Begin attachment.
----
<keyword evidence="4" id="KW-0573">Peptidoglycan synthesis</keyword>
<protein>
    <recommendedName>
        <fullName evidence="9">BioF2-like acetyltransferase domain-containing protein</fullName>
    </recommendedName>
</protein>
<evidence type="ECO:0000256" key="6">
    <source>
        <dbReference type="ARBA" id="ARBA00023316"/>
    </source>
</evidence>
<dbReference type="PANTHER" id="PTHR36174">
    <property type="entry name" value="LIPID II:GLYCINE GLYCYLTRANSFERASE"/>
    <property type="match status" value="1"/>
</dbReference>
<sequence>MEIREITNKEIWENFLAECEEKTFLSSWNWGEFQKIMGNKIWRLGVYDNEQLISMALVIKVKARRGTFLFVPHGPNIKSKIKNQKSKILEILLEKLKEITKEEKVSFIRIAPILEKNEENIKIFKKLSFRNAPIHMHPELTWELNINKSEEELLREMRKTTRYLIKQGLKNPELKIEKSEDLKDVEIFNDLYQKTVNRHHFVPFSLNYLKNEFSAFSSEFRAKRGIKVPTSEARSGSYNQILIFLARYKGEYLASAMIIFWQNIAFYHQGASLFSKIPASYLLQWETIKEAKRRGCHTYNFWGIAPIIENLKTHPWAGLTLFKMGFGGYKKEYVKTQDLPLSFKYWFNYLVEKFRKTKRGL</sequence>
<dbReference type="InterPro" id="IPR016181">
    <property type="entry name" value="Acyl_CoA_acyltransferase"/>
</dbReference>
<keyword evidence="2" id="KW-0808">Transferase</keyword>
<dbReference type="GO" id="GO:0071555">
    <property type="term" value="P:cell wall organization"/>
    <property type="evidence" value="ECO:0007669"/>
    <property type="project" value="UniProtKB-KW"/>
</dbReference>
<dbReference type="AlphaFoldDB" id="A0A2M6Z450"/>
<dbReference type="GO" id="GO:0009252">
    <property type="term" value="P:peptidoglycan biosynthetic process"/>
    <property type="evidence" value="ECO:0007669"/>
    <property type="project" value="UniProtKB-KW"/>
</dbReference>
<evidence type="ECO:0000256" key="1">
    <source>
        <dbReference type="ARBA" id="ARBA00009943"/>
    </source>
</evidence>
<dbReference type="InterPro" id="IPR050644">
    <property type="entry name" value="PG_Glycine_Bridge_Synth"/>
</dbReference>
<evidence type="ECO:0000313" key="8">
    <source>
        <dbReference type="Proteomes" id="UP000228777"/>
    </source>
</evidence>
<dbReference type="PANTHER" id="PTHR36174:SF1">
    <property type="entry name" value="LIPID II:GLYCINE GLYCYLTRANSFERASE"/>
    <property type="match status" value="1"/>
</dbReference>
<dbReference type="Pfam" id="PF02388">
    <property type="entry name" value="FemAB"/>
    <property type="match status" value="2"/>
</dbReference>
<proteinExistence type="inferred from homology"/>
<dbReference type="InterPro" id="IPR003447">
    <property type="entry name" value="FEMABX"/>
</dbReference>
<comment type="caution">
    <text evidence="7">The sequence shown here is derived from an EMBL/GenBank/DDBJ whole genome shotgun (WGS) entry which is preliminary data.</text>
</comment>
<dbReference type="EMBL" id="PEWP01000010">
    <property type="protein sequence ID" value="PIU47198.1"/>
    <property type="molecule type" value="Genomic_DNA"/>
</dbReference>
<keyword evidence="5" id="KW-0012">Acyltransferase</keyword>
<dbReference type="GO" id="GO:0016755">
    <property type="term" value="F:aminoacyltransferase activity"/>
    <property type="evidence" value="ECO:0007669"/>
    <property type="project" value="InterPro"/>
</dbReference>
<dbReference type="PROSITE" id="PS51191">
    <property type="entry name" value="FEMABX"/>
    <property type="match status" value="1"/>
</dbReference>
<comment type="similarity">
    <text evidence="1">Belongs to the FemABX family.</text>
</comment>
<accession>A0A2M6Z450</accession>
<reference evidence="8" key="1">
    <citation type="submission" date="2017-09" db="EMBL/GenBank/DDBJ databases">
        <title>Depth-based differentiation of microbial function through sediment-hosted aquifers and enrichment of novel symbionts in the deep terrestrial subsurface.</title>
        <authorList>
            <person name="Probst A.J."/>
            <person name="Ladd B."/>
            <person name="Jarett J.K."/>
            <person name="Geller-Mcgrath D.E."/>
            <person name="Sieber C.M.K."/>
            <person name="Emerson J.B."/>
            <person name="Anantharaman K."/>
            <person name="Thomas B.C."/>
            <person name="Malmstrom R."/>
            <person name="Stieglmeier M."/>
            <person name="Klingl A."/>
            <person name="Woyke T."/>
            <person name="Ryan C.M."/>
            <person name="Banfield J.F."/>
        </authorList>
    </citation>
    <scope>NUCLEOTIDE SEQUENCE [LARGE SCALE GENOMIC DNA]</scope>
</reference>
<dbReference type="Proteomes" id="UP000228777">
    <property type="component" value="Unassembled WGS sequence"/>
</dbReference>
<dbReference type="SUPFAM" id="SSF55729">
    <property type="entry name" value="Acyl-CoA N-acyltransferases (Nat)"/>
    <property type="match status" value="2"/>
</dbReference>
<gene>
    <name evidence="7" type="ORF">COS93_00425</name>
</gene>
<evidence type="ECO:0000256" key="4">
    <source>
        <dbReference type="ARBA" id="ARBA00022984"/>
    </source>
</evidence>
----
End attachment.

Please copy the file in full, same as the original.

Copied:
<keyword evidence="4" id="KW-0573">Peptidoglycan synthesis</keyword>
<protein>
    <recommendedName>
        <fullName evidence="9">BioF2-like acetyltransferase domain-containing protein</fullName>
    </recommendedName>
</protein>
<evidence type="ECO:0000256" key="6">
    <source>
        <dbReference type="ARBA" id="ARBA00023316"/>
    </source>
</evidence>
<dbReference type="PANTHER" id="PTHR36174">
    <property type="entry name" value="LIPID II:GLYCINE GLYCYLTRANSFERASE"/>
    <property type="match status" value="1"/>
</dbReference>
<sequence>MEIREITNKEIWENFLAECEEKTFLSSWNWGEFQKIMGNKIWRLGVYDNEQLISMALVIKVKARRGTFLFVPHGPNIKSKIKNQKSKILEILLEKLKEITKEEKVSFIRIAPILEKNEENIKIFKKLSFRNAPIHMHPELTWELNINKSEEELLREMRKTTRYLIKQGLKNPELKIEKSEDLKDVEIFNDLYQKTVNRHHFVPFSLNYLKNEFSAFSSEFRAKRGIKVPTSEARSGSYNQILIFLARYKGEYLASAMIIFWQNIAFYHQGASLFSKIPASYLLQWETIKEAKRRGCHTYNFWGIAPIIENLKTHPWAGLTLFKMGFGGYKKEYVKTQDLPLSFKYWFNYLVEKFRKTKRGL</sequence>
<dbReference type="InterPro" id="IPR016181">
    <property type="entry name" value="Acyl_CoA_acyltransferase"/>
</dbReference>
<keyword evidence="2" id="KW-0808">Transferase</keyword>
<dbReference type="GO" id="GO:0071555">
    <property type="term" value="P:cell wall organization"/>
    <property type="evidence" value="ECO:0007669"/>
    <property type="project" value="UniProtKB-KW"/>
</dbReference>
<dbReference type="AlphaFoldDB" id="A0A2M6Z450"/>
<dbReference type="GO" id="GO:0009252">
    <property type="term" value="P:peptidoglycan biosynthetic process"/>
    <property type="evidence" value="ECO:0007669"/>
    <property type="project" value="UniProtKB-KW"/>
</dbReference>
<evidence type="ECO:0000256" key="1">
    <source>
        <dbReference type="ARBA" id="ARBA00009943"/>
    </source>
</evidence>
<dbReference type="InterPro" id="IPR050644">
    <property type="entry name" value="PG_Glycine_Bridge_Synth"/>
</dbReference>
<evidence type="ECO:0000313" key="8">
    <source>
        <dbReference type="Proteomes" id="UP000228777"/>
    </source>
</evidence>
<dbReference type="PANTHER" id="PTHR36174:SF1">
    <property type="entry name" value="LIPID II:GLYCINE GLYCYLTRANSFERASE"/>
    <property type="match status" value="1"/>
</dbReference>
<dbReference type="Pfam" id="PF02388">
    <property type="entry name" value="FemAB"/>
    <property type="match status" value="2"/>
</dbReference>
<proteinExistence type="inferred from homology"/>
<dbReference type="InterPro" id="IPR003447">
    <property type="entry name" value="FEMABX"/>
</dbReference>
<comment type="caution">
    <text evidence="7">The sequence shown here is derived from an EMBL/GenBank/DDBJ whole genome shotgun (WGS) entry which is preliminary data.</text>
</comment>
<dbReference type="EMBL" id="PEWP01000010">
    <property type="protein sequence ID" value="PIU47198.1"/>
    <property type="molecule type" value="Genomic_DNA"/>
</dbReference>
<keyword evidence="5" id="KW-0012">Acyltransferase</keyword>
<dbReference type="GO" id="GO:0016755">
    <property type="term" value="F:aminoacyltransferase activity"/>
    <property type="evidence" value="ECO:0007669"/>
    <property type="project" value="InterPro"/>
</dbReference>
<dbReference type="PROSITE" id="PS51191">
    <property type="entry name" value="FEMABX"/>
    <property type="match status" value="1"/>
</dbReference>
<comment type="similarity">
    <text evidence="1">Belongs to the FemABX family.</text>
</comment>
<accession>A0A2M6Z450</accession>
<reference evidence="8" key="1">
    <citation type="submission" date="2017-09" db="EMBL/GenBank/DDBJ databases">
        <title>Depth-based differentiation of microbial function through sediment-hosted aquifers and enrichment of novel symbionts in the deep terrestrial subsurface.</title>
        <authorList>
            <person name="Probst A.J."/>
            <person name="Ladd B."/>
            <person name="Jarett J.K."/>
            <person name="Geller-Mcgrath D.E."/>
            <person name="Sieber C.M.K."/>
            <person name="Emerson J.B."/>
            <person name="Anantharaman K."/>
            <person name="Thomas B.C."/>
            <person name="Malmstrom R."/>
            <person name="Stieglmeier M."/>
            <person name="Klingl A."/>
            <person name="Woyke T."/>
            <person name="Ryan C.M."/>
            <person name="Banfield J.F."/>
        </authorList>
    </citation>
    <scope>NUCLEOTIDE SEQUENCE [LARGE SCALE GENOMIC DNA]</scope>
</reference>
<dbReference type="Proteomes" id="UP000228777">
    <property type="component" value="Unassembled WGS sequence"/>
</dbReference>
<dbReference type="SUPFAM" id="SSF55729">
    <property type="entry name" value="Acyl-CoA N-acyltransferases (Nat)"/>
    <property type="match status" value="2"/>
</dbReference>
<gene>
    <name evidence="7" type="ORF">COS93_00425</name>
</gene>
<evidence type="ECO:0000256" key="4">
    <source>
        <dbReference type="ARBA" id="ARBA00022984"/>
    </source>
</evidence>